HUNTINGTON PARK - The mere mention of county Assessor John Noguez around his old haunts in Huntington Park exposes deep divisions in the city of 58,000 that lies on west bank of the Los Angeles River.
To some Noguez's recent arrest on suspicion of 24 felonies, including solicitation of bribes and misuse of public funds, only exacerbated wounds that have been festering since Noguez was appointed city clerk in 2001.
To others, like his attorney, any allegations of impropriety by Noguez, currently held in county jail in lieu of $1.16 million bail, comes from folks jumping on the bandwagon.
"Mr. Noguez has been honored to serve his community and has done so ethically and legally," said Michael Proctor, his attorney. "The current case will be fought in court, and other pile on allegations we are not going to respond to right now."
Nonetheless, Noguez is suspected of reducing property tax bills for his campaign donors. In return, Noguez allegedly took $185,000 in campaign cash and payments.
He was arrested along with long-time political ally Ramin Salari and Deputy County Assessor Mark McNeil.
The trio face stiff prison sentences if convicted. Some say its the tip of the iceberg and the outcome of years of corrupt practices by the onetime golden boy of Huntington Park.
"It's unfortunate that it has taken this long, and that the citizens of Huntington Park have had to live this long in such a corrupt climate," said Marilyn Sanabria, founder of Huntington Park Citizens Unite, a city watchdog group.
In the beginning
The tussle between competing points of view is nothing new in Huntington Park
"It's been like this for more than 20 years," resident Alex Young said.
Young moved to the city as its demographics began to change from a prodominently white community to a mostly Latino one.
"It became very contentious in the mid-1980s," Young said. "Latinos started to come in and flex their power."
It was in that environment that young Juan Renaldo Rodriguez, a Roosevelt High School and Cal State Los Angeles, cut his teeth.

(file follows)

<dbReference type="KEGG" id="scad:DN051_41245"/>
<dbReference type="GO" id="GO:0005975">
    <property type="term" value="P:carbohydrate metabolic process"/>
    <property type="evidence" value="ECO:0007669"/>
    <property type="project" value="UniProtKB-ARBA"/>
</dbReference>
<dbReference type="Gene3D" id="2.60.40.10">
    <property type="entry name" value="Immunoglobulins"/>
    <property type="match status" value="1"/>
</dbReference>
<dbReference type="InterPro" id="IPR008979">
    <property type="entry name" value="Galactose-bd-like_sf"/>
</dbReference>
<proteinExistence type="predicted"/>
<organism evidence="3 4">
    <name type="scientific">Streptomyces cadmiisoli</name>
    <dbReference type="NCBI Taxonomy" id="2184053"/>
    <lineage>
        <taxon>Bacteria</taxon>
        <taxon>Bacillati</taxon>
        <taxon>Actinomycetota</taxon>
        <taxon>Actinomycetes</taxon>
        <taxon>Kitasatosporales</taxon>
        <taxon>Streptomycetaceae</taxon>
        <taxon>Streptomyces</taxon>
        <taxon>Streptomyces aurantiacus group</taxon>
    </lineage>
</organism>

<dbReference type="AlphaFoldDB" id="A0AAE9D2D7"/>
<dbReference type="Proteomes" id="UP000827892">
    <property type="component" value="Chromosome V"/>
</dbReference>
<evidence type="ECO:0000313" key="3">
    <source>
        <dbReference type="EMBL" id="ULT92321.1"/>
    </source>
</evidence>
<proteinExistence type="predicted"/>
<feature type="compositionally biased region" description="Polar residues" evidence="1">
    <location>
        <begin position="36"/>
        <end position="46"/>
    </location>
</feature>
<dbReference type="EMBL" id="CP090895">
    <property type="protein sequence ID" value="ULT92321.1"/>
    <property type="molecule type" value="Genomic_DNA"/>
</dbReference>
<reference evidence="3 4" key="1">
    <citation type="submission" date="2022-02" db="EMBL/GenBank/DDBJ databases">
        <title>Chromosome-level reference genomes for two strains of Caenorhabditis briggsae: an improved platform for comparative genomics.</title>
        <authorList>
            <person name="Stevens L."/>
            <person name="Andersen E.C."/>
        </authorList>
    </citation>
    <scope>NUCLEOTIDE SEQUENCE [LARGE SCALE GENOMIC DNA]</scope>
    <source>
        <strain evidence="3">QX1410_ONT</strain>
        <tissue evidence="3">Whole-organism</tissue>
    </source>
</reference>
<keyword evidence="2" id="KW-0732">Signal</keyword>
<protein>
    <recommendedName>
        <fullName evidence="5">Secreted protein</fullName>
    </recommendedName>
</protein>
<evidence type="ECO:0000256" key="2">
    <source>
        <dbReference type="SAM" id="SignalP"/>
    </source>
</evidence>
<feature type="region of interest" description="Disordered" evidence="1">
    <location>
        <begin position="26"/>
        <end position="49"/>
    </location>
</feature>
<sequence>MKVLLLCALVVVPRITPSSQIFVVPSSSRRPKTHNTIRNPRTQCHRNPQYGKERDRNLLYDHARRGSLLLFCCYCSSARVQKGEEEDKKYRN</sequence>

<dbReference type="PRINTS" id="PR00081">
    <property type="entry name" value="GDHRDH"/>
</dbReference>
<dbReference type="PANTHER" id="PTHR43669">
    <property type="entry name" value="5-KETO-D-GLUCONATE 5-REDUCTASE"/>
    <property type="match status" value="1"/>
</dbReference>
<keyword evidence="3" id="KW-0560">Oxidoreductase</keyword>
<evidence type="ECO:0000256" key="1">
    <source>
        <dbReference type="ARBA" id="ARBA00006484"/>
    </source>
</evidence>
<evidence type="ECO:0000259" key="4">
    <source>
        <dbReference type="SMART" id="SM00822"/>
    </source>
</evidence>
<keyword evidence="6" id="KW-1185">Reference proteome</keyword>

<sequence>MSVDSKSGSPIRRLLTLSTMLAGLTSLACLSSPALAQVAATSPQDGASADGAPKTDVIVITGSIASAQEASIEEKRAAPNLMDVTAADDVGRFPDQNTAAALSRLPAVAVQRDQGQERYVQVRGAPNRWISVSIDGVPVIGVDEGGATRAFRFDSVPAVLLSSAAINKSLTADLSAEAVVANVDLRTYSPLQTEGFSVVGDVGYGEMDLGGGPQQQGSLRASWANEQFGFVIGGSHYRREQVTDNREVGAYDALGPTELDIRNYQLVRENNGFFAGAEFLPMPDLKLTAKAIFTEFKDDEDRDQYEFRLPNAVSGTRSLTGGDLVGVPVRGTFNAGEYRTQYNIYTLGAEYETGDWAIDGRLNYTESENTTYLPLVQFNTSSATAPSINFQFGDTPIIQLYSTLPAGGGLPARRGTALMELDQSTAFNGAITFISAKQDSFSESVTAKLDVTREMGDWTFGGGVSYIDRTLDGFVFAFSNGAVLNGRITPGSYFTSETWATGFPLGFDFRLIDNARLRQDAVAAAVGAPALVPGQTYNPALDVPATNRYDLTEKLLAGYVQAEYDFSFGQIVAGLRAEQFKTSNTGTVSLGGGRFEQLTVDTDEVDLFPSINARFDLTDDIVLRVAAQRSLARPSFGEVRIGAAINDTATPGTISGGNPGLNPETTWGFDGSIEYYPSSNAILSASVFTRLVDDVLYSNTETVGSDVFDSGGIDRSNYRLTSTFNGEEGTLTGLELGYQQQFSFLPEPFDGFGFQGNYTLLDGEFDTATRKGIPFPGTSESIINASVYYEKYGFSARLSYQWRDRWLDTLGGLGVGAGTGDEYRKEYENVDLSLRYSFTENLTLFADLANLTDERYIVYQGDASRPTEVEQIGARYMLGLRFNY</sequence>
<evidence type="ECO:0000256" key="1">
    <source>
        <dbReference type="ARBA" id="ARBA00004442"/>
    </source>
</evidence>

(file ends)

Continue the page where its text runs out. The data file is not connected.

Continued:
Huntington Park City Councilwoman Rosario Marin took the young man, who had become John Noguez under her wing.
Marin served as Noguez' political mentor. And, like her apprentice, Marin knew how to turn a part-time political post into a career. First elected to the Huntington Park City Council in 1994, in 2001 Marin was appointed Treasurer of the United States by President George Bush.
"Here was the very good looking guy, kind of smooth, being shown around by Rosario Marin," said former Huntinton Park City Councilwoman Linda Caraballo. "He comes out of nowhere and Rosario Marin introduces him as Mr. Huntington Park," Caraballo added.
But she would later discover that Noguez was actually Juan Renaldo Rodriguez. He would later go by another name, but would never legally change his name, according to court documents. He was also married and openly gay.
Caraballo became suspicious and she started to keep tabs on the man known as Noguez.
In 2001, Marin appointed Noguez to the city clerk post, giving him a foothold in Huntington Park politics, according to city documents.
Marin abruptly left the Bush administration in 2003. She later admitted to three ethics violations during her time as secretary of the California State and Consumer Services Agency between 2004 and 2009.
In 2003, Noguez was ready for a run of his own.
Before the beginning
Founded in 1906, Huntington Park, like Huntington Beach, takes its name from railroad kingpin Henry Huntington. The city was built to house factory workers as Los Angeles was in the throes of its first expansion.